Okay, so we’ve been posting a lot about coffee lately. So much so that you may be wondering if we own shares in coffee beans. Well the truth is we are just addicted to the stuff! Any news which confirms our love for a golden crema is healthy is good news in our books. In addition to the myriad of health benefits we’ve already written, new research suggests coffee is good for you as it may prolong your life.
We should have known sooner that this delicious elixir would be the key to a long life.
Research confirms coffee is good for you
A study conducted by the University of Southern California discovered that people who drink coffee appear to live longer and have a lower risk of death due to heart disease, cancer, stroke, diabetes, and kidney disease.
They found that those who drink a cup of coffee a day were 12% less likely to die compared to those who don’t drink coffee. The more you drink the stronger the association is. If you’re more of a two to three cups a day kind of person you’re 18% less likely to die.
If you’re caffeine conscious you can still reap the benefits. The study also found the same results for both caffeinated and decaf coffee drinkers.
While it can’t yet be said that drinking coffee will definitely prolong your life there is a strong association. “We cannot say drinking coffee will prolong your life, but we can see an association,” said Veronica Setiawan. The lead author of the study.
The study considered multiple ethnicities
The results of this study held true for a number of different ethnicities, a finding which the authors believed was vital. “Until now, few data have been available on the association between coffee consumption and mortality in nonwhites in the United States and elsewhere,” the study stated.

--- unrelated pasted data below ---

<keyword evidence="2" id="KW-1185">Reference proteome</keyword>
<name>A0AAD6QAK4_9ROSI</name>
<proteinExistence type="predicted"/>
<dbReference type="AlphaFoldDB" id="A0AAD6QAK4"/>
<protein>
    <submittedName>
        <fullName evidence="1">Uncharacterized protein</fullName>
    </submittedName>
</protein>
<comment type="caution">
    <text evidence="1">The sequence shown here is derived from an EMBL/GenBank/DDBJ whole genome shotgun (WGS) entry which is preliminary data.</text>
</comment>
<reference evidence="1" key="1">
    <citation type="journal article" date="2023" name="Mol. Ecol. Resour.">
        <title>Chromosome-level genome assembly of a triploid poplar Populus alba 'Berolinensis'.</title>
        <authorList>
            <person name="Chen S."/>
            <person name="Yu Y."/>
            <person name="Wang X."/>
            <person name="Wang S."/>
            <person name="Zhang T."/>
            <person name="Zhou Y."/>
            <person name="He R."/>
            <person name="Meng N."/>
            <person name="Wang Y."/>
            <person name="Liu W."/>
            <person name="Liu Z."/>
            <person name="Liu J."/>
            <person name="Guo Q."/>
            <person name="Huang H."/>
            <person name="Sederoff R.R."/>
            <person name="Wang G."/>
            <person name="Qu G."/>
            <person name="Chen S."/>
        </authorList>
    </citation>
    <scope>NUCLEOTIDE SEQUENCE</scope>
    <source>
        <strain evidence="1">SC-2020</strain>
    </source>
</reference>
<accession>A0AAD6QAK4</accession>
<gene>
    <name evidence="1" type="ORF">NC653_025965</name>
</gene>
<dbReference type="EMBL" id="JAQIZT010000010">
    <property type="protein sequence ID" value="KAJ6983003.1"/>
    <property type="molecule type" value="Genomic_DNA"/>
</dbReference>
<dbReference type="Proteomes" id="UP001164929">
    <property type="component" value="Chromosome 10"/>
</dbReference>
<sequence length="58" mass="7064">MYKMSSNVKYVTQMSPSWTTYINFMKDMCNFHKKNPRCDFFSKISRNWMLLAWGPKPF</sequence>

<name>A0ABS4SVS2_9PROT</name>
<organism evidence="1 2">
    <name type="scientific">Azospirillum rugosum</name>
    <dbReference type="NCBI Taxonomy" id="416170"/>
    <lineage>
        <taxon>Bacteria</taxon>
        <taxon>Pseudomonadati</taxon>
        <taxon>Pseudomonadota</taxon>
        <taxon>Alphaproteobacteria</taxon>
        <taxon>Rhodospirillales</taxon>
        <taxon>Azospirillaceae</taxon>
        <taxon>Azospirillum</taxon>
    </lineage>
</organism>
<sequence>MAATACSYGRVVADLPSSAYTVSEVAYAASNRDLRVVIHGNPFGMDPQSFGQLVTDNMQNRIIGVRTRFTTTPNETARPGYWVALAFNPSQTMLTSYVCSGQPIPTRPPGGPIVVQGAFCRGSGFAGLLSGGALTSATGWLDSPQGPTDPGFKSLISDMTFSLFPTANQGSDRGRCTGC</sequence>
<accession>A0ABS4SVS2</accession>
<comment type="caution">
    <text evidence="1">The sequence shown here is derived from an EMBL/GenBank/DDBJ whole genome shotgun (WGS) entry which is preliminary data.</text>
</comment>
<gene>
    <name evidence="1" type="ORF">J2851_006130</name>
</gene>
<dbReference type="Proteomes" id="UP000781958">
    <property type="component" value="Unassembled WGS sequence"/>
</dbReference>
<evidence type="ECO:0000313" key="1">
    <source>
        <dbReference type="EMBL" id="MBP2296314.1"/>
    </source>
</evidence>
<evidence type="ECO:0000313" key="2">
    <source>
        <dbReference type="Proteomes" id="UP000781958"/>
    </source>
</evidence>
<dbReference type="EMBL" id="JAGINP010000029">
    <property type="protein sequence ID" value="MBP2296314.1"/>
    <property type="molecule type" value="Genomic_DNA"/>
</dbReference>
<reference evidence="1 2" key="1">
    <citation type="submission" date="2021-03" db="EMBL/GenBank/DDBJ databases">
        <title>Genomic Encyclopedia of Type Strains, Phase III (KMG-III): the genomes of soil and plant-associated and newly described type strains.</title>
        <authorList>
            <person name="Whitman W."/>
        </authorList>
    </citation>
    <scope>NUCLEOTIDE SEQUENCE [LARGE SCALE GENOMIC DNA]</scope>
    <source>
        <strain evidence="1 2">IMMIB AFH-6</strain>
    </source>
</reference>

“Such investigations are important be cause lifestyle patterns and disease risks can vary substantially across racial and ethnic backgrounds, and findings in one group may not necessarily apply to others.”
The association between coffee consumption and mortality was evident in four ethnicities: African-Americans, Japanese-Americans, Latinos and Caucasians. Therefore, the results that confirm coffee is good for you can be extrapolated to include other groups.
Coffee might be your new life saver
“This study is the largest of its kind and includes minorities who have very different lifestyles,” Setiawan said. “Seeing a similar pattern across different populations gives stronger biological backing to the argument that coffee is good for you…”
The health benefits don’t stop at reducing mortality. There are many other ways coffee is good for you. Coffee can prevent some forms of cancer, decrease the risk of alzheimers, reduce depression, boost brain power, and much more. You don’t have to limit yourself to just one cup either.
“If you like to drink coffee, drink up! If you’re not a coffee drinker, then you need to consider if you should start,” said Setaiwan.